On taking things slowly

IMG_2990(Lulu the Dalmatian is an expert at taking things slowly).

 

These days it takes me ages to come to after I’ve been asleep. I often lie there for a good half an hour, awake but unable to move or open my eyes. This used to frustrate me to no end, but I’ve come to view it as the first instalment of the resting that gets me through the day. Whether in the morning or after my 3-hour afternoon naps, that time of forced inactivity has come to be quite dear to me. Just lying there, listening to the world, slowly swimming towards consciousness.

I’ve become a big fan of taking things slowly. I used to be active all the time – always on my feet, always thinking, always doing stuff. I wouldn’t really stop much at work, and I loved the energy I got from being switched on all the time. I used to get a million and one ideas, and I was always imagineering exciting projects. My enthusiasm and energy were always at 110%. I found it impossible to slow down.

All that changed when I became unwell with Myalgic Encephalomyelities (ME, also known as Chronic Fatigue Syndrome). For me, having ME feels like being constantly hung over and spaced out, with no energy to think let alone move. I’ve learnt to take things slowly. These days a good day involves getting out to the garden for a few minutes, or petting the cats in the kitchen, or doing a bit of sewing. Resting after any kind of activity has become so ingrained that I sometimes surprise myself by doing two things in a row – say, going to the garden and petting the cats. Rest for me involves silence, closed curtains, and lying down or sitting in a comfy chair resting my head; as I write this sitting up in bed my heart rate is fluctuating between 90 and 120, just because I’m sitting up, typing and thinking. Thinking takes a surprising amount of energy, particularly when you can’t remember things well, and thus inevitably think the same thing twice (or eleventy-billion times).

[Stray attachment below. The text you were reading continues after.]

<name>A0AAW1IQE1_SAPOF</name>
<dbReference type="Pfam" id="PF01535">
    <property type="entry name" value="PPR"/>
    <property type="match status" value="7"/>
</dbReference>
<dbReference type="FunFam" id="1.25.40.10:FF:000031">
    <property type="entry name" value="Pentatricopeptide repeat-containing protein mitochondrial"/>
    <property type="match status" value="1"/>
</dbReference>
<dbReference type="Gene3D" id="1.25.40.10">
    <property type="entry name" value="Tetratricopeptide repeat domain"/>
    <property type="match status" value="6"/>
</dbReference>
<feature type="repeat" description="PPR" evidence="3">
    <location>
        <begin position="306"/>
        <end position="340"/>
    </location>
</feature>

So I take things slowly. I take pleasure in small things – watching my cats yawn, hugging my dogs, having a chicken on my lap. Listening to the birds singing at 4am. Hearing the rain pound onto our skylights. The way your body warms and relaxes in the bath. The heaviness of a blanket on top of a duvet. The smell of roses after the rain. The first ripe strawberry of the season. I notice things that I didn’t used to pay attention to, and I’m happier for it. Content. Relaxed.

Instagram has been an excellent companion for this. I struggle with reading more than a paragraph at a time, and even twitter is becoming tricky these days, but instagram, with its cheerful pictures and short captions, suits me well. I love scrolling through my feed and seeing what people’s post – it’s become such an important part of my day, and I’ve made a number of lovely friends there. What I used to think of as wasting time – scrolling through social media and getting lost in that world – now strikes me as another way of taking things slowly. Looking at pictures, reading captions, and liking or commenting on posts is such a cheerful thing to do – it doesn’t take much energy (even for me!), but is such a comfort. It’s about noticing the small things again – that picture in a background of an interior shot. The way that cat’s stripes are almost but not quite symmetrical. The beautiful flowers that someone has arranged. There is so much beauty in small things, and I for one am glad to take things slowly.

 

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